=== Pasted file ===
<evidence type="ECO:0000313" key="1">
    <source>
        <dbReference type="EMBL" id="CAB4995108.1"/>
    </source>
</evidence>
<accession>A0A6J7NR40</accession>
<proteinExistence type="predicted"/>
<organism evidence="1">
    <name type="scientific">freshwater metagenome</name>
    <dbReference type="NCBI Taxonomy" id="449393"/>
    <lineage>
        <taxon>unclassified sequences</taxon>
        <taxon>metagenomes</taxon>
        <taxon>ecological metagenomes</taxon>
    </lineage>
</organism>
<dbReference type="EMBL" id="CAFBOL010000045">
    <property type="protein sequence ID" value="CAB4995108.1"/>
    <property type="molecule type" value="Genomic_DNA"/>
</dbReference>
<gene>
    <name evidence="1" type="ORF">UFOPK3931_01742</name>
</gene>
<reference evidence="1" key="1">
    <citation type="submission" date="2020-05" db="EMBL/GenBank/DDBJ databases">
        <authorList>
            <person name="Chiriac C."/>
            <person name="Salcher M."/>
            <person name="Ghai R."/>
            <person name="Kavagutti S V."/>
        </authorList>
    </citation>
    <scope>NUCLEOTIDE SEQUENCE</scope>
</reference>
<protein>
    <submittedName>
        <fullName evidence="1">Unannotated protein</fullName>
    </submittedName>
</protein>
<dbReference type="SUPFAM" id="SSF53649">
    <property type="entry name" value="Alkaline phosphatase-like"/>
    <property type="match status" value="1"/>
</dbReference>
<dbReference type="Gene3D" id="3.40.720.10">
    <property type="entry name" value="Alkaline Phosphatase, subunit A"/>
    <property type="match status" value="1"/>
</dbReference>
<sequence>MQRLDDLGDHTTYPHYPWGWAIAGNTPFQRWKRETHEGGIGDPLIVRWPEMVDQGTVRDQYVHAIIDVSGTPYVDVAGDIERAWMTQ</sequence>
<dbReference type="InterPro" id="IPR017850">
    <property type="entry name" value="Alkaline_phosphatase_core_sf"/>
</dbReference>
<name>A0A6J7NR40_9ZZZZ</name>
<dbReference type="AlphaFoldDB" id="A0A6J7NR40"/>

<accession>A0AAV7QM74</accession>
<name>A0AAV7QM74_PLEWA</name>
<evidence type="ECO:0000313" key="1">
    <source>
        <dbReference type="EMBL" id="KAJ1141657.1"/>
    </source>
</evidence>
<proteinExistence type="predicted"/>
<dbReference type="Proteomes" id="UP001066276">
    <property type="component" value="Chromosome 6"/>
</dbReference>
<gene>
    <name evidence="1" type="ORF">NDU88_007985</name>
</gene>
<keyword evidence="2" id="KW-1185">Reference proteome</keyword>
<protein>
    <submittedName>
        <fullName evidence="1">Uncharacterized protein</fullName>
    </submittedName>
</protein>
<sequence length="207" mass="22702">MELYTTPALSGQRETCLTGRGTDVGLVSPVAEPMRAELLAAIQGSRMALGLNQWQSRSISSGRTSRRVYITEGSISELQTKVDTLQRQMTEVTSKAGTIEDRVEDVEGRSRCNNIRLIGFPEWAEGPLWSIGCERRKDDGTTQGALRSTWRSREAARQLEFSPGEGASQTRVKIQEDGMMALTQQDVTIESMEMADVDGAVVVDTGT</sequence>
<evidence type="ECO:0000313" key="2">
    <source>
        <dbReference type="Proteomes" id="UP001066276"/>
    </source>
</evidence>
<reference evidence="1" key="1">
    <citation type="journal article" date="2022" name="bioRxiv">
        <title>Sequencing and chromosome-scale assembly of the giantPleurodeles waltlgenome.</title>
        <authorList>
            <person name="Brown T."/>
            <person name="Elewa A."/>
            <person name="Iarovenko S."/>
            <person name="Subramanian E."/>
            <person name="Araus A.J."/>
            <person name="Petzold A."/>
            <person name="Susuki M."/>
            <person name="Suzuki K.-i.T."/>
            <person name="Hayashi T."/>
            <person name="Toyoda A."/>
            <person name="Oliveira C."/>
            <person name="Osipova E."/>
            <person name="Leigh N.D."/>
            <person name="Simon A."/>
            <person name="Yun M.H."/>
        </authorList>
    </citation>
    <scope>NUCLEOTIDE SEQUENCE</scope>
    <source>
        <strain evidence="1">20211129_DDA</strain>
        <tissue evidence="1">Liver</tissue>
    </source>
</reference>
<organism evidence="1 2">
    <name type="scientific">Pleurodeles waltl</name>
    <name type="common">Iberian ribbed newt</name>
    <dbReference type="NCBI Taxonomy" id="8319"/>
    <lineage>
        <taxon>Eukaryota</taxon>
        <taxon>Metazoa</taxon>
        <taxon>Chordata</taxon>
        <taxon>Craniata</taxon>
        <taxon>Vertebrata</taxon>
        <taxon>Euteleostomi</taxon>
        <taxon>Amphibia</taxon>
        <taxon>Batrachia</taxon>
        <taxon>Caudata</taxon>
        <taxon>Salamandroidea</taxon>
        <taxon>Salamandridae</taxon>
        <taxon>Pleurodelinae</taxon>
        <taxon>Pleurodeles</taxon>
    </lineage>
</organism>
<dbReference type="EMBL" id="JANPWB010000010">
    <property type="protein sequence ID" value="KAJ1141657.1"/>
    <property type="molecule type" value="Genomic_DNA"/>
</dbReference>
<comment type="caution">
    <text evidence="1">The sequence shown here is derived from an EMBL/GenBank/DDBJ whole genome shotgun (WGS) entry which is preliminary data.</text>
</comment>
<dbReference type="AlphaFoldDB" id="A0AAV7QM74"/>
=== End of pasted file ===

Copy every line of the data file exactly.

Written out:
<evidence type="ECO:0000313" key="1">
    <source>
        <dbReference type="EMBL" id="CAB4995108.1"/>
    </source>
</evidence>
<accession>A0A6J7NR40</accession>
<proteinExistence type="predicted"/>
<organism evidence="1">
    <name type="scientific">freshwater metagenome</name>
    <dbReference type="NCBI Taxonomy" id="449393"/>
    <lineage>
        <taxon>unclassified sequences</taxon>
        <taxon>metagenomes</taxon>
        <taxon>ecological metagenomes</taxon>
    </lineage>
</organism>
<dbReference type="EMBL" id="CAFBOL010000045">
    <property type="protein sequence ID" value="CAB4995108.1"/>
    <property type="molecule type" value="Genomic_DNA"/>
</dbReference>
<gene>
    <name evidence="1" type="ORF">UFOPK3931_01742</name>
</gene>
<reference evidence="1" key="1">
    <citation type="submission" date="2020-05" db="EMBL/GenBank/DDBJ databases">
        <authorList>
            <person name="Chiriac C."/>
            <person name="Salcher M."/>
            <person name="Ghai R."/>
            <person name="Kavagutti S V."/>
        </authorList>
    </citation>
    <scope>NUCLEOTIDE SEQUENCE</scope>
</reference>
<protein>
    <submittedName>
        <fullName evidence="1">Unannotated protein</fullName>
    </submittedName>
</protein>
<dbReference type="SUPFAM" id="SSF53649">
    <property type="entry name" value="Alkaline phosphatase-like"/>
    <property type="match status" value="1"/>
</dbReference>
<dbReference type="Gene3D" id="3.40.720.10">
    <property type="entry name" value="Alkaline Phosphatase, subunit A"/>
    <property type="match status" value="1"/>
</dbReference>
<sequence>MQRLDDLGDHTTYPHYPWGWAIAGNTPFQRWKRETHEGGIGDPLIVRWPEMVDQGTVRDQYVHAIIDVSGTPYVDVAGDIERAWMTQ</sequence>
<dbReference type="InterPro" id="IPR017850">
    <property type="entry name" value="Alkaline_phosphatase_core_sf"/>
</dbReference>
<name>A0A6J7NR40_9ZZZZ</name>
<dbReference type="AlphaFoldDB" id="A0A6J7NR40"/>

<accession>A0AAV7QM74</accession>
<name>A0AAV7QM74_PLEWA</name>
<evidence type="ECO:0000313" key="1">
    <source>
        <dbReference type="EMBL" id="KAJ1141657.1"/>
    </source>
</evidence>
<proteinExistence type="predicted"/>
<dbReference type="Proteomes" id="UP001066276">
    <property type="component" value="Chromosome 6"/>
</dbReference>
<gene>
    <name evidence="1" type="ORF">NDU88_007985</name>
</gene>
<keyword evidence="2" id="KW-1185">Reference proteome</keyword>
<protein>
    <submittedName>
        <fullName evidence="1">Uncharacterized protein</fullName>
    </submittedName>
</protein>
<sequence length="207" mass="22702">MELYTTPALSGQRETCLTGRGTDVGLVSPVAEPMRAELLAAIQGSRMALGLNQWQSRSISSGRTSRRVYITEGSISELQTKVDTLQRQMTEVTSKAGTIEDRVEDVEGRSRCNNIRLIGFPEWAEGPLWSIGCERRKDDGTTQGALRSTWRSREAARQLEFSPGEGASQTRVKIQEDGMMALTQQDVTIESMEMADVDGAVVVDTGT</sequence>
<evidence type="ECO:0000313" key="2">
    <source>
        <dbReference type="Proteomes" id="UP001066276"/>
    </source>
</evidence>
<reference evidence="1" key="1">
    <citation type="journal article" date="2022" name="bioRxiv">
        <title>Sequencing and chromosome-scale assembly of the giantPleurodeles waltlgenome.</title>
        <authorList>
            <person name="Brown T."/>
            <person name="Elewa A."/>
            <person name="Iarovenko S."/>
            <person name="Subramanian E."/>
            <person name="Araus A.J."/>
            <person name="Petzold A."/>
            <person name="Susuki M."/>
            <person name="Suzuki K.-i.T."/>
            <person name="Hayashi T."/>
            <person name="Toyoda A."/>
            <person name="Oliveira C."/>
            <person name="Osipova E."/>
            <person name="Leigh N.D."/>
            <person name="Simon A."/>
            <person name="Yun M.H."/>
        </authorList>
    </citation>
    <scope>NUCLEOTIDE SEQUENCE</scope>
    <source>
        <strain evidence="1">20211129_DDA</strain>
        <tissue evidence="1">Liver</tissue>
    </source>
</reference>
<organism evidence="1 2">
    <name type="scientific">Pleurodeles waltl</name>
    <name type="common">Iberian ribbed newt</name>
    <dbReference type="NCBI Taxonomy" id="8319"/>
    <lineage>
        <taxon>Eukaryota</taxon>
        <taxon>Metazoa</taxon>
        <taxon>Chordata</taxon>
        <taxon>Craniata</taxon>
        <taxon>Vertebrata</taxon>
        <taxon>Euteleostomi</taxon>
        <taxon>Amphibia</taxon>
        <taxon>Batrachia</taxon>
        <taxon>Caudata</taxon>
        <taxon>Salamandroidea</taxon>
        <taxon>Salamandridae</taxon>
        <taxon>Pleurodelinae</taxon>
        <taxon>Pleurodeles</taxon>
    </lineage>
</organism>
<dbReference type="EMBL" id="JANPWB010000010">
    <property type="protein sequence ID" value="KAJ1141657.1"/>
    <property type="molecule type" value="Genomic_DNA"/>
</dbReference>
<comment type="caution">
    <text evidence="1">The sequence shown here is derived from an EMBL/GenBank/DDBJ whole genome shotgun (WGS) entry which is preliminary data.</text>
</comment>
<dbReference type="AlphaFoldDB" id="A0AAV7QM74"/>